The question of whether aliens truly exist may finally have an answer.
At least that's what some people believe, due to Mr. Winkle, a one-of-a-kind
dog whose species and origins are, as of now, unidentified.
Looking more like a mix between the Snuggle Bear and a Pomeranian dog, Mr.
Winkle is quite possibly the cutest dog to have ever existed. His utter
adorableness has been acknowledged world-wide, as Mr. Winkle has made
appearances on The Rosie O'Donnell Show, CNN and on various Japanese view shows.
Furthermore, Mr. Winkle has his own Web site which features information on
the pup, none of which, however, specifically answers the question of what
species the dog is. On top of this, Mr. Winkle also has his own line of products
that can be purchased through the site.
The most popular product is his 2001 photo calendar, which features Mr.
Winkle in a wide variety of poses and goes for an average price of $14.95.
Site-goers have the ability to preview six of the months, the photos of which
are so cute they could entice any softy to purchase the calendar.
One such pose features Mr. Winkle sitting in a basket with a bunch of stuffed
animals that look like him. The fact that it isn't initially obvious where Mr.
Winkle is in the picture attests to just how cute he is.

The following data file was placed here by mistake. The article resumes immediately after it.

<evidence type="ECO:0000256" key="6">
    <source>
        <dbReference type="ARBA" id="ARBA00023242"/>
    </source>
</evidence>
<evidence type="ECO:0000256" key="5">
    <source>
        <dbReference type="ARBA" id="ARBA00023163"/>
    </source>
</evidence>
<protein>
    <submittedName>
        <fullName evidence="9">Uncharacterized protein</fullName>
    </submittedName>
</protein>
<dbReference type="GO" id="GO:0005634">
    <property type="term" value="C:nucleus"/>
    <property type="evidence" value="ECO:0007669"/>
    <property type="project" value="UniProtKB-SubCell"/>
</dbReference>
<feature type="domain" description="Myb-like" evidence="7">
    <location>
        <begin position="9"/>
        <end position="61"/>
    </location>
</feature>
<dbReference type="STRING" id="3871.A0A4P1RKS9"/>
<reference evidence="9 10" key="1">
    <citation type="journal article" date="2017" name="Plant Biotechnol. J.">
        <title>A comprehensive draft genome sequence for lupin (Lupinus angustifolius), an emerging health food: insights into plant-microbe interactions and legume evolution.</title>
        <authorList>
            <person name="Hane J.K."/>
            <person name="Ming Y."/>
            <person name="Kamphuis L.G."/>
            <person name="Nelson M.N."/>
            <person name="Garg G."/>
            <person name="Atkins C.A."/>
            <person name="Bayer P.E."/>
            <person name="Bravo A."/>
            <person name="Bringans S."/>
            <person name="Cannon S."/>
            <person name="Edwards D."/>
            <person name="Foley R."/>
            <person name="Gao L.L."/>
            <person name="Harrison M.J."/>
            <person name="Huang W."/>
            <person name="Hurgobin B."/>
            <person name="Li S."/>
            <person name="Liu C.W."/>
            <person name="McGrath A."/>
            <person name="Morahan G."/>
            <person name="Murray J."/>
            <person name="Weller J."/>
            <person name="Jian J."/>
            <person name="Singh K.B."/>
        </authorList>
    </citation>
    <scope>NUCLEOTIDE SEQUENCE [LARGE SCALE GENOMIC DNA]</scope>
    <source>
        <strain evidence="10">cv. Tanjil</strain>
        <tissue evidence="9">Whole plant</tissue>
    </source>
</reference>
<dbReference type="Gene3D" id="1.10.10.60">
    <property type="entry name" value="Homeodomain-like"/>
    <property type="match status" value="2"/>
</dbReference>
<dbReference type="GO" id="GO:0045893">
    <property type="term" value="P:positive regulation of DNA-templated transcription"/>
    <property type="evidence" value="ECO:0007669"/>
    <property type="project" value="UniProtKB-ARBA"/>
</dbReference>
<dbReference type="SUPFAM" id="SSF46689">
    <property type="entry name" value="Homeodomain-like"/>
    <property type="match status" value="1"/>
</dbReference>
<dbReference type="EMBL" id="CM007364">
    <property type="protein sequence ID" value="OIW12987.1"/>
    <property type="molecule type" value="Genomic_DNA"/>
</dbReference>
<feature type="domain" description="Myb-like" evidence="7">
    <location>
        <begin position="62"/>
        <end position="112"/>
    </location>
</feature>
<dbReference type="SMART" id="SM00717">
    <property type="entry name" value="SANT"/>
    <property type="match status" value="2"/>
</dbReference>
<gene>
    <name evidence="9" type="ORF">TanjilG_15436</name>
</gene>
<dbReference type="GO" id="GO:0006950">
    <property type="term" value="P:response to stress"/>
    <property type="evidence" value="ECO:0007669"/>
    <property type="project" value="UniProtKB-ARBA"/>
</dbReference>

In addition to the calendar, Mr. Winkle also has a video short for sale, a
segment of which can be viewed through the site, that features him in action.
Viewers can watch Mr. Winkle run around with steps that are also rather
unordinary, and see how he has a tongue which is always sticking out of his
mouth (the site claims his tongue is either too big for his mouth or that his
mouth is too small for his tongue).
For the time being, Mr. Winkle's owners claim they rescued him from a pound,
but his true origin, whether or not it is extraterrestrial, isn't what makes him
so great. Cuteness is truly what makes Mr. Winkle the best dog on earth.
Hockey hair has finally scored a goal. The Mullet, often referred to as the
"business in front, party in back" hairdo, is making a splash on a Web site
hairstylists would abhor – a little place called Mullets Galore.
Undoubtedly, mulletsgalore.com is a site that will leave a lot of cold necks,
or those sans mullet, shivering – perhaps with fear, maybe nausea, but most
MulletsGalore.com captures mullet-sheathed specimens in their natural
habitats: holding a beer, giving the sign of the devil, or smiling a big
toothless grin after getting paroled. But, let this be known, people sporting
mullets can be found anywhere.
With page after page of photos, the site offers a classification section with
seven different mullet styles, where a person can really hone in on the
"lifestyle" of a specific mullet.
Starting with the basics, the "Classic Mullet" category provides a stellar
example of this neck warming phenomenon. Think of this style as Mullet 101. As a
site-goer continues to peruse, they will be quickly educated on the subtle
nuances of the mullet lifestyle. Complete with a "Mulletude" rating of 1-10,
it's easy to know if a certain mullet makes the grade.